Introducing ‘Mondays for Moms’: A love letter to the mom who never feels enough
Editors note: ‘Mondays for Moms’ is Yellowhammer’s first weekly lifestyle offering. Every Monday, Erin Brown Hollis will bring doses of love, humor, encouragement and empathy to Alabama’s moms. Check back every week for a new post, and be sure to download the Yellowhammer News app on your smartphone and subscribe to Erin’s “Cheers to That” podcast for more great lifestyle content.
The following is the first edition of Mondays for Moms:
A love letter to the mom who never feels enough
I imagine my first vision of becoming a mom embedded in my brain the second I realized there was a follow-up storyline to my legendarily intense Ken and Barbie sitting-in-a-tree play sessions. It was something aching inside of me that just awakened, I guess. Once I discovered I wasn’t actually my brother’s mom (apparently bossing people around isn’t the only resume filler for motherhood), it was game on for fulfilling my destiny of adding “mommy” to my resume.
And, like most little girls who grew up and later became moms, I imagined those first few moments with my newborn were going to be worthy of the opening lines in the next magical fairytale that I had written for Ken and Barbie so many years back.
And they were … for a little bit anyway.
She cooed. I ahhed. You know the drill. The lime margarita flavored hospital popsicles were flowing and momma was in euphoria. It was everything my little five-year-old brain had dreamed it would be (absent the massive mesh panties and ridiculously uncomfortable witch hazel pads stashed in places I shall not mention on this PG-rated website).
Ahh yes. It was all fun and games and Instagram perfection … until we got home from the hospital.
I suppose I thought the precious baby nurses in the hospital would manifest in some mystical form a few miles down the road in my humble abode and/or that God would bestow upon me some magical power to care for my new little family member with ease and the energy of a marathon runner who made it all the way to the finish line.
But, then the cruel reality settled in: It was just gonna be the two of us.
Daddy had to go back to work.
Family members had to tend to their own lives.
And there we were. Just an over-tired newborn momma and a precious little *screaming at the top of her lungs* bundle of joy.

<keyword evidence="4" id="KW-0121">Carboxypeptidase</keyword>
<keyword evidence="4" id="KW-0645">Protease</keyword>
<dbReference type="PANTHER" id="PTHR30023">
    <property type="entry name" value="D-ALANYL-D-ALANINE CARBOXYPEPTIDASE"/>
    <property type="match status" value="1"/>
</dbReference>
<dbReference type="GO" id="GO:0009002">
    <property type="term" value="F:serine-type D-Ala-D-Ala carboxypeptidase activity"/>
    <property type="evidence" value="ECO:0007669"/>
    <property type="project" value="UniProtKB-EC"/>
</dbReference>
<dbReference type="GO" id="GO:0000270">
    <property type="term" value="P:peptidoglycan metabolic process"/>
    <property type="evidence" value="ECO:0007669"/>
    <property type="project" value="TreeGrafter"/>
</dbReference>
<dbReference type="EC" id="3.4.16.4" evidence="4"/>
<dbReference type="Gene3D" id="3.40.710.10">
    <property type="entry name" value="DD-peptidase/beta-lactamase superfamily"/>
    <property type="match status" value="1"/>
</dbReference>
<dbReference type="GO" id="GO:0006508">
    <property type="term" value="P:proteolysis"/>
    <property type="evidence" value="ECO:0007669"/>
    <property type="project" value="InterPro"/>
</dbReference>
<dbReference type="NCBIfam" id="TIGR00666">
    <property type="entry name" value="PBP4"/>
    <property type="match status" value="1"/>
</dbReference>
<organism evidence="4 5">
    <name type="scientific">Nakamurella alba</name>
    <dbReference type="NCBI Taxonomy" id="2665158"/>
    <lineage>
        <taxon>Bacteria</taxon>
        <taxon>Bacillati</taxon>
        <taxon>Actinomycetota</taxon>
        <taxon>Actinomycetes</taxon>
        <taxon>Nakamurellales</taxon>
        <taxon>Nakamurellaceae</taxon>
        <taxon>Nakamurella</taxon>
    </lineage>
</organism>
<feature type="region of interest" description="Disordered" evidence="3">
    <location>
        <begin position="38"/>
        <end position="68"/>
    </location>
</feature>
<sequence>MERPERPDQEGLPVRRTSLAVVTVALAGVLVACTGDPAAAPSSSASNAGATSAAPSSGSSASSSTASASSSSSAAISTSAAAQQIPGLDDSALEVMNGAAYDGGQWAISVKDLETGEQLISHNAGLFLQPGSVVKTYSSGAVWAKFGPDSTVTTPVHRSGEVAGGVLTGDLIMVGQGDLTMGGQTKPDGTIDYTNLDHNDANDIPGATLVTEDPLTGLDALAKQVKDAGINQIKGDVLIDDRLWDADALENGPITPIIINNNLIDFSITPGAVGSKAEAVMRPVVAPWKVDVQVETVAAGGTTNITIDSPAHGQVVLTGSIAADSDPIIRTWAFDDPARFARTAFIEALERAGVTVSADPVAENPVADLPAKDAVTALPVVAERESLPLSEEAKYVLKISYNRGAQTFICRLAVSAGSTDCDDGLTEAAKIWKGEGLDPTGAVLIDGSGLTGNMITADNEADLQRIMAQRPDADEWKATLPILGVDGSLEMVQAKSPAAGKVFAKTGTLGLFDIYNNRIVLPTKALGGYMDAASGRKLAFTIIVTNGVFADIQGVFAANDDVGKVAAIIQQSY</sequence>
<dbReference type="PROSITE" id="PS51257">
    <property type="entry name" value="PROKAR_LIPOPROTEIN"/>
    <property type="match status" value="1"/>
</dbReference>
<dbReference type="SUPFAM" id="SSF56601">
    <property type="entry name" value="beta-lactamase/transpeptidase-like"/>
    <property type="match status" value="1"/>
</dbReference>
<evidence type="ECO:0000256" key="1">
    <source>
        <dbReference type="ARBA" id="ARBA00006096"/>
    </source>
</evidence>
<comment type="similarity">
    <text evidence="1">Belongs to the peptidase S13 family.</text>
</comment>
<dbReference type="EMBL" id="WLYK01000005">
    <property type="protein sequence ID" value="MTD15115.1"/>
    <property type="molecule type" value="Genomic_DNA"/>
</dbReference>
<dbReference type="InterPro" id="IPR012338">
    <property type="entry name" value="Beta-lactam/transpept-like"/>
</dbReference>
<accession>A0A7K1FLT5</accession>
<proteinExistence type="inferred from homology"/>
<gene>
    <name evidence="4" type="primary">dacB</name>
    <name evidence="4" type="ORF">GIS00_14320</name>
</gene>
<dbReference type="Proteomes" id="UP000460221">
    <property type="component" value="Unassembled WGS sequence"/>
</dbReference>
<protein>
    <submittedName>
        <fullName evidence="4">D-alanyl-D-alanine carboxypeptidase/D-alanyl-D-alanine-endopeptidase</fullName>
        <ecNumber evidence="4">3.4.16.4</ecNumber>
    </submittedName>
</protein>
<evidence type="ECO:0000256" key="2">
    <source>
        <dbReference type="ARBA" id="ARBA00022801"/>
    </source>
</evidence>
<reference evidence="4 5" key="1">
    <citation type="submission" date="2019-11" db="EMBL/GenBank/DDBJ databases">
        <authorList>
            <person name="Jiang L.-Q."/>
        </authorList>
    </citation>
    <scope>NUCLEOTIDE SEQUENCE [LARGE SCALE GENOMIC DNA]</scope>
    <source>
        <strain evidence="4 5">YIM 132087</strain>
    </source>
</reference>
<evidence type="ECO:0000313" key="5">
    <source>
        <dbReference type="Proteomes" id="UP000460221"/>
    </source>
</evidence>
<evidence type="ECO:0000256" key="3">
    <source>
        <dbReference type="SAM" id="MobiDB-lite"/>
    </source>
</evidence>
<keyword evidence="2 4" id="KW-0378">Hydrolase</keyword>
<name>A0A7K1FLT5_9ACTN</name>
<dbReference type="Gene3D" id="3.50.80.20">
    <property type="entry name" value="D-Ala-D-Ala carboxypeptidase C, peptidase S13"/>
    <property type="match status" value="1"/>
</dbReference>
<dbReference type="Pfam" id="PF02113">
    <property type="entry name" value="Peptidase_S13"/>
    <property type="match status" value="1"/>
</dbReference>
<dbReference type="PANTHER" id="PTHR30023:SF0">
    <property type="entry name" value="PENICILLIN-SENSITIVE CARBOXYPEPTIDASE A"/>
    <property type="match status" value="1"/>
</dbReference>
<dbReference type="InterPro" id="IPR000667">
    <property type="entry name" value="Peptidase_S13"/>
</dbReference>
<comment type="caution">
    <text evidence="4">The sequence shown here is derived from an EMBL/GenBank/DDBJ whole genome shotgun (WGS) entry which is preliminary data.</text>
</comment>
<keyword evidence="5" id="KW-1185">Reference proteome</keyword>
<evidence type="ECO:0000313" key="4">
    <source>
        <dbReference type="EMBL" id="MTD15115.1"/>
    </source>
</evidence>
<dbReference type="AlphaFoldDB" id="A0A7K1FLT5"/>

No one warns you about the scariness when you are staring at the wall in your child’s nursery for those first moments at home alone. No one tells you that rather than critiquing whether or not that stuffed animal is better positioned to the left or right of the Diaper Genie in the nursery, you will instead begin to feel those pastel-colored walls closing in. And fast.
When I had my babies, there weren’t viral mom videos flooding my social media feeds of fellow mom-sisters offering some #realtalk on a Monday morning during naptime (aka mom nation’s only opportunity to sip on cold coffee for a hot second).
There weren’t mom blogs flooding my inbox with the hope that I was not the only one wiping barf off of crib rails at 2 a.m … or at least not any that I was reading at the time.
Nope. We were all alone on our struggle buses of insanity.
The things nobody tells you about when you have a child are the things that will be most endearing when glancing back 40 years from now, or at least that’s what my mother continues to profess to me.
Mornings of sleeping in and enjoying a casual breakfast have turned into fire-alarm-esque warning bells that the day has begun and you’re already 20 minutes late to the party.
Breakfast does not consist of healthy yogurt parfaits accompanied by those delicious Starbucks lattes anymore. HA! Yeah right. Now, we’re lucky if we manage to cram a Nutri Gran bar down our throats while driving 15 miles over the speed limit to make it to carpool line on time.
Laundry has become a game of “Where did she find this?”; “How did she manage to come back with the entire playground in her shorts?!?” and my all-time favorite: “Poop or chocolate?!?”
My closet has become my safe zone rather than my land of pretty things. I’m safe … and alone … in there, right?!
Speaking of being alone, my restroom rituals have turned into a one-woman stage show … with all eyes on me. It’s almost like my little ones expect a singing, acting and dance show worthy of a short stint on Broadway. Anyone else like to potty alone? Could someone share this concept with my kids?!?
Forget about hosting a Southern Living approved get together unless you block out childcare for three days prior. Let’s get real, they probably need to be gone for the whole week to make it doable.
What about those fun nights out with hubby and friends? Drinks until 10 or 11, which now sounds like an out of control college rave, have turned into hot toddies and zonked out by 9:30.
And you know what?
I would not change one thing.
Because now my mornings consist of extra snuggles and slobbery kisses.
My breakfasts contain roaring laughter and frequent giggle fits.
The surprises in the laundry basket aren’t always horrifying and mystifying. Sometimes I find tiny hidden stuffed animals reminding me of what a precious stage my babies are in.
One day I’ll miss all those snuggle bunnies in the bathroom. Well, “miss” is a strong word. I will reflect on those moments fondly as I revel in my return to freedom.
Southern Living can save my cover spread for another day. I’d much rather be reading those bedtime stories than polishing that silly silver anyway…
As far as a night out, I sneak one of those in as often as I can. But, nights at home suit me just fine these days.
And I bet you’d agree … after 8 p.m., of course …
So, the next time you feel like you are the only momma staring into the business end of a toddler’s rear for the 50-leventh time on a Tuesday morning at 3:32 a.m., take comfort, girl. I’m right there with ya. And the rest of naptime nation is, too.